Editorial: State should keep the cap on charter schools

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The City Council voted Tuesday night, March 8, against a legislative proposal by Gov. Charlie Baker that would raise the number of charter schools in the commonwealth.

The vote follows a unanimous Jan. 21 School Committee vote against “raising the cap” on charter schools.

Gov. Charlie Baker

Wikimedia Commons

Gov. Charlie Baker

Baker has filed legislation allowing for the creation of up to 12 charter schools per year and has made increasing the number of charter schools a priority of his administration.
By law, charter schools, which operate independently of the districts in which they reside, are financed by those districts. The district is, in turn, supposed to be reimbursed by the state.

Worcester’s two charter schools, Seven Hills Charter Public School and Abby Kelley Foster Charter Public School, account for seven percent of the district’s $345 million budget, or $24,866,852, according to the city.

However, according to the city, state reimbursement in the current fiscal year is underfunded by nearly $900,000, a 31 percent shortfall. The state has similarly failed to meet its obligations to Worcester Public Schools in fiscal 2015 (45 percent shortfall) and fiscal 2014 (37 percent).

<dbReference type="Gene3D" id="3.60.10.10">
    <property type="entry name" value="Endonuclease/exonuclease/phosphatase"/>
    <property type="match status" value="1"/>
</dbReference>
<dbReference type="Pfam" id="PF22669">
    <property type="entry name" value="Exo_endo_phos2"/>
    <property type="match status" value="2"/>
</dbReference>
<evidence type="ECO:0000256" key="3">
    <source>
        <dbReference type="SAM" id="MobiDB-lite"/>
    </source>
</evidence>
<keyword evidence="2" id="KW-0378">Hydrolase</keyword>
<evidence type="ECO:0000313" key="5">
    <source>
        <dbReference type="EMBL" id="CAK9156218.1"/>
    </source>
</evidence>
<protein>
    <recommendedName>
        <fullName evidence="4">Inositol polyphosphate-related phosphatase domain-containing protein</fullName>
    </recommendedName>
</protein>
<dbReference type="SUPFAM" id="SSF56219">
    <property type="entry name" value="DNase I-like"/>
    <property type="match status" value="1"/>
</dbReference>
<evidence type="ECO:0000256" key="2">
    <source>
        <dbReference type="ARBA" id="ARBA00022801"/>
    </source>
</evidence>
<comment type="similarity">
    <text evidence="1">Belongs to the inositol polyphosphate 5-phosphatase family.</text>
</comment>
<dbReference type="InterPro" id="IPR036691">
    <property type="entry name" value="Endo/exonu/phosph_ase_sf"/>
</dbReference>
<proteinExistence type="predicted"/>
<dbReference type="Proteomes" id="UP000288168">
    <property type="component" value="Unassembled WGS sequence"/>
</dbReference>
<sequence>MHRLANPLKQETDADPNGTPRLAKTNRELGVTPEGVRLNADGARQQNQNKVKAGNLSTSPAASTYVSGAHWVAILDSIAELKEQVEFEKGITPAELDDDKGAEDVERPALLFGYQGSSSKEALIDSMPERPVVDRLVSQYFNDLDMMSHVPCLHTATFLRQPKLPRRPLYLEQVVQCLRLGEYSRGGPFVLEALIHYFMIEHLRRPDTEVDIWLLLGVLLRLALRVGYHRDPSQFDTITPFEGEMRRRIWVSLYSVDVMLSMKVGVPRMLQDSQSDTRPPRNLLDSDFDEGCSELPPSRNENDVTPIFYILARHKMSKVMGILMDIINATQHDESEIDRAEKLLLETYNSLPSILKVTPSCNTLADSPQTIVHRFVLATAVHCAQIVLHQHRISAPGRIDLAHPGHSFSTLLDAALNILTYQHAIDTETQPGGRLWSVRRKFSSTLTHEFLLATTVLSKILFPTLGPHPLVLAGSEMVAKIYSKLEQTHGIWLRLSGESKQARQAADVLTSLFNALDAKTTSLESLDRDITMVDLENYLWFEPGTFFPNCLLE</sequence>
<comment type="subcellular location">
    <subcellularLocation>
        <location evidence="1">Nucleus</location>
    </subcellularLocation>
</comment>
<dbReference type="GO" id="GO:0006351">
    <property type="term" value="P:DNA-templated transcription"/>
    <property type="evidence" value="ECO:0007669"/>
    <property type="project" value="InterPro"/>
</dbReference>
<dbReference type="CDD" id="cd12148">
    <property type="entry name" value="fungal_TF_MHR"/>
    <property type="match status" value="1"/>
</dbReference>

The $900,000 shortfall is the equivalent of 12 teaching positions.

Urban school districts face unique challenges, and funding is but one of them.  By nearly any measure, Worcester Public Schools are underfunded.

A school security and safety audit released in December called for $5 million in improvements, nearly $3 million of which were deemed “critical” or “high” priority.

In October, the Foundation Budget Review Commission released a report recommending substantive changes to the formula for dispersing state aid to schools.

A Worcester Public Schools review of the report showed implementing all the recommendations would increase funding to the district by $92.9 million.

In addition, city schools are facing by some accounts as much as a $22 million budget deficit for the next fiscal year.

We find that advocating for additional charter schools at a time when the state is unable to meet its fiscal and moral obligations to Worcester Public Schools is an unconscionable act of fiscal irresponsibility on the part of the Baker administration.

Removing the cap on charter schools without first addressing the shortfalls in state aid and inadequacies in the funding formula is rigging the game against local school districts. To then advocate for diverting tax money to charter schools not under local control is the ultimate Machiavellian move.

Charter schools are an integral and valuable part of public education in the commonwealth. However, calls for their expansion are troubling when Worcester’s nearly 25,000 student are not being properly served.

In light of two resounding votes from the commonwealth’s second largest city, we urge Gov. Baker to address the issue of school funding before advocating for charter school expansion.

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